There were calls to halt US support for the Gulf countries fighting in Yemen even before the Monday resolution. Senator Rand Paul (R-Kentucky) said in June that it was “astounding what’s going on in Yemen]” with US weapons, during a debate on American arms sales to Saudi Arabia.

Representative Ted Lieu, a Democrat from California and a long-time advocate for the suspension of US cooperation with the Saudi-led coalition, also said earlier this year that Washington should not increase its involvement in the Yemeni civil war “without any explanation” by the president.

Since March 2015, the UN has recorded a total of 13,504 civilian casualties in Yemen, including 4,971 killed and 8,533 injured. Yemen’s conflict has also brought one of the region’s poorest countries to the brink of famine.

Courtesy: RT

NYC terror attack suspect, Sayfullo Saipov, entered US through Diversity Visa Program

The alleged ISIS fanatic authorities say was behind Tuesday’s deadly New York City slaughter came to the United States seven years ago from Uzbekistan under the Diversity Visa Program, details of Sayfullo Saipov’s travel to America that could become all the more important as President Trump proposes revisions to his “extreme vetting” program.

The Diversity Visa Program, a State Department program which offers a lottery for people from countries with few immigrants in America, drew the ire of Trump early Wednesday morning.

“The terrorist came into our country through what is called the ‘Diversity Visa Lottery Program,’ a Chuck Schumer beauty. I want merit based,” Trump tweeted. “We are fighting hard for Merit Based immigration, no more Democrat Lottery Systems. We must get MUCH tougher (and smarter).”

The DV program makes up to 50,000 immigrant visas available annually, “drawn from random selection among all entries to individuals who are from countries with low rates of immigration” to the U.S., according to the U.S. Citizen and Immigration Services website. Applicants must prove they have a clean criminal record, have a high school diploma or its equivalent, or have at least two years of work experience within the past five years in order to qualify.

The program originated as part of a bill introduced in 1990 by Sen. Chuck Schumer, D-N.Y., then a member of the House. Schumer’s measure to make a set number of visas available to “diversity immigrants” from certain countries was absorbed into a larger House immigration bill, which was sponsored by Schumer and 31 others, including several Republicans.

This undated photo provided by St. Charles County Department of Corrections via KMOV shows the Sayfullo Saipov. A man in a rented pickup truck mowed down pedestrians and cyclists along a busy bike path near the World Trade Center memorial on Tuesday, Oct. 31, 2017, killing several. Officials who were not authorized to discuss the investigation and spoke on the condition of anonymity identified the attacker Saipov. (St. Charles County Department of Corrections/KMOV via AP)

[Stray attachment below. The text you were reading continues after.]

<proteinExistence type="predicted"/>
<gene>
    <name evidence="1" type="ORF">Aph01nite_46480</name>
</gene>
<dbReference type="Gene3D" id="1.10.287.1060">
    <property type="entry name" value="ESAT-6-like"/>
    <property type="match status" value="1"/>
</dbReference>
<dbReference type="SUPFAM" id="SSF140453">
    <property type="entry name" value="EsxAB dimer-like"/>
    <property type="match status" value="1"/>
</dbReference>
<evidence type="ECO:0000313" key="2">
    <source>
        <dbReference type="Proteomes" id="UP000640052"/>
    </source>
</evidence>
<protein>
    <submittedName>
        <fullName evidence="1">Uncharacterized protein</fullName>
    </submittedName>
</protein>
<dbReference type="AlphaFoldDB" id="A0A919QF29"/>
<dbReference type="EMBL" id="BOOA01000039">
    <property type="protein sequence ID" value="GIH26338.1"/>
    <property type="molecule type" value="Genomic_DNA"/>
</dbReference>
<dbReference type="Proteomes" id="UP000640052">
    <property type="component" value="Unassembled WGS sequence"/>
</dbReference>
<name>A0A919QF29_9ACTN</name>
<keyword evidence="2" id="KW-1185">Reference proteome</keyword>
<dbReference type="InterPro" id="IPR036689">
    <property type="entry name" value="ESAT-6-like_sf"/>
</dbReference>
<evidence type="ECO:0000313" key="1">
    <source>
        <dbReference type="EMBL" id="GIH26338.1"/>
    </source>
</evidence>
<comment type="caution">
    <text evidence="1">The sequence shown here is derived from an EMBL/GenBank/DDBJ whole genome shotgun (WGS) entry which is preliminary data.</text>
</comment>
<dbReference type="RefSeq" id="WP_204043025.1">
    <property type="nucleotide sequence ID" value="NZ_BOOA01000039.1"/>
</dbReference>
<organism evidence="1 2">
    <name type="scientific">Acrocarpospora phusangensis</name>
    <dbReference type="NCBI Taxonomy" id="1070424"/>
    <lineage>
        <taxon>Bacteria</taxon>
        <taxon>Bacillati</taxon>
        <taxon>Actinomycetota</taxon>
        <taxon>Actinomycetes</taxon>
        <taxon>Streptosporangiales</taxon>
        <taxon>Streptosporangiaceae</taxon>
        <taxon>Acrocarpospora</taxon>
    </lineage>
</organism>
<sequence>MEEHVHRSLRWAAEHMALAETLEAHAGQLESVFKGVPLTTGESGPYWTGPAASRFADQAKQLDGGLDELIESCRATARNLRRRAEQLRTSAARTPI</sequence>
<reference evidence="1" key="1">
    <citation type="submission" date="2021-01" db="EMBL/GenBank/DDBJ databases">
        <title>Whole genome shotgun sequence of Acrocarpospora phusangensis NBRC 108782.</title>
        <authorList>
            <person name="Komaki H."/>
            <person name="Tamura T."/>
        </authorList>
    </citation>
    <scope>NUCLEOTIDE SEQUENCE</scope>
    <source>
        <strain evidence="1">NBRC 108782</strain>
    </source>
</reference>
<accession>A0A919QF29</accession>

Sayfullo Saipov is accused of killing eight and injuring 11 in a terror attack in New York City.  (St. Charles County Department of Corrections)

The House legislation passed in a bipartisan – but contested – vote, 231-192, while the Senate version containing the “diversity immigrants” part passed more easily, 89-8, and went on to be signed by then-President George H.W. Bush in 1990.

The program has been in the crosshairs of Congress several times, most recently when the Reforming American Immigration for a Strong Economy (RAISE) Act, sponsored by Senator Tom Cotton, R-Ark., called for its elimination. The Trump White House came out in support of the bill, calling the DV program “outdated,” adding that it “serves questionable economic and humanitarian interests.”

NYCTruck

Saipov allegedly drove a Home Depot truck into pedestrians in New York City.

Schumer responded to Trump’s comments early Wednesday, calling on the president to rescind proposed cuts to “vital anti-terrorism funding” in his budget.

“I have always believed and continue to believe that immigration is good for America,” the senator said in a statement. “President Trump, instead of politicizing and dividing America, which he always seems to do at times of national tragedy, should be focusing on the real solution – anti-terrorism funding – which he proposed cutting in his most recent budget.”

On Tuesday after the attack, Schumer kept his post-attack comments to praise of the NYPD.

“Thanks NYPD for rapidly responding to tragic situation downtown. Worried & saddened to hear about injuries & loss of life,” he said on Twitter.

Saipov is accused of killing eight people and injuring 11 others when he drove a rented Home Depot truck down a New York City bike lane, plowing into pedestrians, before slamming into a school bus.

Fox News’ Brooke Singman contributed to this report.

Courtesy: Fox News

Yemen war ‘unconstitutional,’ says trio of US lawmakers

Yemen war ‘unconstitutional,’ says trio of US lawmakers
A group of Congressmen from both major parties is hoping to force a vote over Washington’s involvement in Yemen, with a resolution invoking the War Powers Act to force the US to stop aiding the Saudi-led coalition in its bombing campaign.

Three members of the US House of Representatives tried to illustrate the horrors of the Yemen conflict by comparing it to a hypothetical war affecting the US state of Washington ‒ with a population of 7.3 million ‒ “on the brink of starvation, with the port city of Seattle under a naval and aerial blockade, leaving it unable to receive and distribute countless tons of food and aid that is waiting offshore.”